The main objectives are as follows:
* To develop quick and specific procedures to discriminate between mild and severe strains of citrus tristeza virus (CTV) and set up a simple protocol for detection of severe CTV strains in field trees or nursery plants.
* To use this technology for a)early screening of mild CTV isolates with protective capacity against severe isolates and b) monitoring cross protection in the field.
* To develop quick and reliable methods to diagnose and characterize psorosis-ringspot isolates from the Mediterranean area and South America.
* To search for the natural vector of psorosis-ringspot in the South American areas where this disease naturally spreads.
The results obtained in this project should provide technology to better control severe CTV isolates through eradication of new foci, sanitary control of nursery plants or cross protection. Measures a) and b) would be helpful in Mediterranean countries where severe isolates are uncommon, and measures b) and c) in South American areas where those isolates are widespread. Nucleic acid sequences from psorosis ringspot virus will give new insight on this new type of virus. Specific probes for quick detection of this virus and the possibility to control psorosis-ringspot vectors in South America will allow to control this disease.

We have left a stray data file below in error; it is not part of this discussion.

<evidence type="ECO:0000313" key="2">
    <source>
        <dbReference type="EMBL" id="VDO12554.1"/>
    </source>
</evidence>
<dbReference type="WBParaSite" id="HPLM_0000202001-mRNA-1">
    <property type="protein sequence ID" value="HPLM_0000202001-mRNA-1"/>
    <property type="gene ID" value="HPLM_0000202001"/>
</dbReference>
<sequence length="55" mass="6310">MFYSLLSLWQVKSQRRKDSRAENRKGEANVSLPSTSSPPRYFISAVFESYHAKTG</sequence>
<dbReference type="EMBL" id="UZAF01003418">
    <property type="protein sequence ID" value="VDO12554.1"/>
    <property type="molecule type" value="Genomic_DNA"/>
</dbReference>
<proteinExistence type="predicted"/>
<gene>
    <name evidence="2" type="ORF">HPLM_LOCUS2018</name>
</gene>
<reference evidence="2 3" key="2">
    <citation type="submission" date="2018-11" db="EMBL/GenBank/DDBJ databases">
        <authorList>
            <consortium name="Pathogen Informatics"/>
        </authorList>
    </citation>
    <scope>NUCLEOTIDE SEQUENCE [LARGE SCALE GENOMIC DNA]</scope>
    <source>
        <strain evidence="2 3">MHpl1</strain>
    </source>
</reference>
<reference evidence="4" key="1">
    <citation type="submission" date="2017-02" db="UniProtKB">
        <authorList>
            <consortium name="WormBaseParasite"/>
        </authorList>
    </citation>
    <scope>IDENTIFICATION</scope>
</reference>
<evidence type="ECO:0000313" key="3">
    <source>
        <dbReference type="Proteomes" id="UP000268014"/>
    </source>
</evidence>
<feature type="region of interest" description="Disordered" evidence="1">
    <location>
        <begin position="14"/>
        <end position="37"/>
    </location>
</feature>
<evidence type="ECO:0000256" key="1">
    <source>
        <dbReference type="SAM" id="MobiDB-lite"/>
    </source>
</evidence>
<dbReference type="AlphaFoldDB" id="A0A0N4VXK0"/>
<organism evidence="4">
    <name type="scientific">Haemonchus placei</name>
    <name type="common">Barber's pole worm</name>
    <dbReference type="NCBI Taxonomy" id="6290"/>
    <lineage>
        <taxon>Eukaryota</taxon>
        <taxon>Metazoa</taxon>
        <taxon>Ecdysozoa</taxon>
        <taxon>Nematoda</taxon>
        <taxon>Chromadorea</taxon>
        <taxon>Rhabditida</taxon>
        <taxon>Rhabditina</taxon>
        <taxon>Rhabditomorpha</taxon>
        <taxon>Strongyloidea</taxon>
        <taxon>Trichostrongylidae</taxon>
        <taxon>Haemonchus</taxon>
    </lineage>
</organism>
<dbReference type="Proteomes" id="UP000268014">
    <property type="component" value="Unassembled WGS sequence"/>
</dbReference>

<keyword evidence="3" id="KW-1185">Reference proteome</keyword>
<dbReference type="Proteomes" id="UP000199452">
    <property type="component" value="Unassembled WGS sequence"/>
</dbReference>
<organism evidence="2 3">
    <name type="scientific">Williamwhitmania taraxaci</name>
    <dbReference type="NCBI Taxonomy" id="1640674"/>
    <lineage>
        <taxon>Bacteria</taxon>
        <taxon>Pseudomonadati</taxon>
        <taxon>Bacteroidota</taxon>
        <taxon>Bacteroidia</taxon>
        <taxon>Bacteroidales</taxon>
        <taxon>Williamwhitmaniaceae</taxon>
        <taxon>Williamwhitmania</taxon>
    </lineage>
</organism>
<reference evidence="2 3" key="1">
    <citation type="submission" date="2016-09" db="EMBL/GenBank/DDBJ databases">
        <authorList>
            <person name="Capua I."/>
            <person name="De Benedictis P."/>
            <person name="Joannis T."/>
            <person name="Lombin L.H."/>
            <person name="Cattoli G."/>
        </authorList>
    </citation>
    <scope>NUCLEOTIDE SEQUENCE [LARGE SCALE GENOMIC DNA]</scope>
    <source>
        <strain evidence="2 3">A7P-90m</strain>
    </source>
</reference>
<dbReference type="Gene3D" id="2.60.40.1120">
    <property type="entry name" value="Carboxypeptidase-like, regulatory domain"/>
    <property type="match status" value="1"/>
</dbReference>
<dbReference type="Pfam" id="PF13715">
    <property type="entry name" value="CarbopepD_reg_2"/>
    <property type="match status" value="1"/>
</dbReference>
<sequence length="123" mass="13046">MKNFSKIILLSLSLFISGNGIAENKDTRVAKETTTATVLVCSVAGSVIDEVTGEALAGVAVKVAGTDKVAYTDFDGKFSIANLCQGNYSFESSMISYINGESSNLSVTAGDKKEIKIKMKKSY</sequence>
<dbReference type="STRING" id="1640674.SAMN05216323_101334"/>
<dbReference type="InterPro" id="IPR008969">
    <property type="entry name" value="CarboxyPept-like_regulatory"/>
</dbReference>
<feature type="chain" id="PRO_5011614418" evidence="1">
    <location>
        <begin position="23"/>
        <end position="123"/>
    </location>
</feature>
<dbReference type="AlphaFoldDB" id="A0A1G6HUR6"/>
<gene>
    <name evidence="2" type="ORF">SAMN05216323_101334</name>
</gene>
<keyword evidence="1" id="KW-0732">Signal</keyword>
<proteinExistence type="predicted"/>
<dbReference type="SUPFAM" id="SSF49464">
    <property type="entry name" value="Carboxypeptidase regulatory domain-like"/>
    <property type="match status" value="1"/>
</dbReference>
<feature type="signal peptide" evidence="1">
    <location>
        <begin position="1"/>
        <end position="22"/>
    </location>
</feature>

The key activities envisaged are:
* Comparison of a panel of isolates of different biotype by SSCP analysis and sequencing those gene variants that might be associated to pathogenic characteristics. The diverging sequences will be used as targets for diagnosis of specific isolates by hybridisation or PCR. A simple protocol using tissue prints and nonisotopic probes will be assayed for field sampling.
* Mild isolates checked for the absence of minor pathogenic components will be assayed for cross protection in the greenhouse. The presence of the severe strain in co-inoculated plants will be monitored by SSCP, hybridisation and PCR and correlated with symptom expression. This technology will be validated with preimmunized field trees naturally exposed to severe CTV isolates in areas where these isolates are widespread.
* We will search for nucleic acid sequences associated with psorosis-ringspot virus and will use them to develop a hybridization or PCR protocol for diagnosis and to obtain additional virus sequences. New antibodies to the virus will be obtained. Biological characterisation, EM, serology and molecular probes will be used to compare psorosis-ringspot isolates from the Mediterranean region and South America.
* The most frequent insects (mainly aphids) found in citrus in South America will be tested for ability to transmit psorosisringspot.
Funding SchemeCSC - Cost-sharing contracts
13490 970 Cordeiropolis
1900 La Plata